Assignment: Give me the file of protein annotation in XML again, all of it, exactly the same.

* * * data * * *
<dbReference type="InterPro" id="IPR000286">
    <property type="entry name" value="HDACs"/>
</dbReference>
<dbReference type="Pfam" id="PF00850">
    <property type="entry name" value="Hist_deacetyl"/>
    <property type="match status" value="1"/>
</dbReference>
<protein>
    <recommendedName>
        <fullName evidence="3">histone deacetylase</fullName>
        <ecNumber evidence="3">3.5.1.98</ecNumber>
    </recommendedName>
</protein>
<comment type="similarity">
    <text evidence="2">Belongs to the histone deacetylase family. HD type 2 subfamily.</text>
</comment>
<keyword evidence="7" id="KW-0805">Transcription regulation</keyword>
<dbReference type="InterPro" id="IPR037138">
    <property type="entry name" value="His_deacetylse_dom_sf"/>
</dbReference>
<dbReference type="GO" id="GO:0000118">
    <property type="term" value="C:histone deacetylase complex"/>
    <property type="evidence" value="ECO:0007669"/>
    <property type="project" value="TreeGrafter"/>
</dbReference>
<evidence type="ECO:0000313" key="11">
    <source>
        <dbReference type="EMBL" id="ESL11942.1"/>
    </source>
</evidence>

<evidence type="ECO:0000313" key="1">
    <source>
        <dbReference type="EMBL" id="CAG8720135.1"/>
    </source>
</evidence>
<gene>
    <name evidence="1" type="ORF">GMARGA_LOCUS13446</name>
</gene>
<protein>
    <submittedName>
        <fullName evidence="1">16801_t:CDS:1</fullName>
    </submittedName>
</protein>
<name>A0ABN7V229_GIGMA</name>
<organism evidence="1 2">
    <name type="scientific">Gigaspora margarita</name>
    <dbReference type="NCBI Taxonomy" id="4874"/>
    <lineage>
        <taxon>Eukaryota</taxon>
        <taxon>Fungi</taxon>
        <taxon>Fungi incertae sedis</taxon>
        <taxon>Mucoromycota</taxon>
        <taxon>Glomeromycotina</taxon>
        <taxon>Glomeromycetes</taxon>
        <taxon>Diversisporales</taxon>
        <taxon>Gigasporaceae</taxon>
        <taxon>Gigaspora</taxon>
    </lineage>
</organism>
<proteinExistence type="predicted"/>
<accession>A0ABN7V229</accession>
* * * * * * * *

<dbReference type="InterPro" id="IPR000286">
    <property type="entry name" value="HDACs"/>
</dbReference>
<dbReference type="Pfam" id="PF00850">
    <property type="entry name" value="Hist_deacetyl"/>
    <property type="match status" value="1"/>
</dbReference>
<protein>
    <recommendedName>
        <fullName evidence="3">histone deacetylase</fullName>
        <ecNumber evidence="3">3.5.1.98</ecNumber>
    </recommendedName>
</protein>
<comment type="similarity">
    <text evidence="2">Belongs to the histone deacetylase family. HD type 2 subfamily.</text>
</comment>
<keyword evidence="7" id="KW-0805">Transcription regulation</keyword>
<dbReference type="InterPro" id="IPR037138">
    <property type="entry name" value="His_deacetylse_dom_sf"/>
</dbReference>
<dbReference type="GO" id="GO:0000118">
    <property type="term" value="C:histone deacetylase complex"/>
    <property type="evidence" value="ECO:0007669"/>
    <property type="project" value="TreeGrafter"/>
</dbReference>
<evidence type="ECO:0000313" key="11">
    <source>
        <dbReference type="EMBL" id="ESL11942.1"/>
    </source>
</evidence>

<evidence type="ECO:0000313" key="1">
    <source>
        <dbReference type="EMBL" id="CAG8720135.1"/>
    </source>
</evidence>
<gene>
    <name evidence="1" type="ORF">GMARGA_LOCUS13446</name>
</gene>
<protein>
    <submittedName>
        <fullName evidence="1">16801_t:CDS:1</fullName>
    </submittedName>
</protein>
<name>A0ABN7V229_GIGMA</name>
<organism evidence="1 2">
    <name type="scientific">Gigaspora margarita</name>
    <dbReference type="NCBI Taxonomy" id="4874"/>
    <lineage>
        <taxon>Eukaryota</taxon>
        <taxon>Fungi</taxon>
        <taxon>Fungi incertae sedis</taxon>
        <taxon>Mucoromycota</taxon>
        <taxon>Glomeromycotina</taxon>
        <taxon>Glomeromycetes</taxon>
        <taxon>Diversisporales</taxon>
        <taxon>Gigasporaceae</taxon>
        <taxon>Gigaspora</taxon>
    </lineage>
</organism>
<proteinExistence type="predicted"/>
<accession>A0ABN7V229</accession>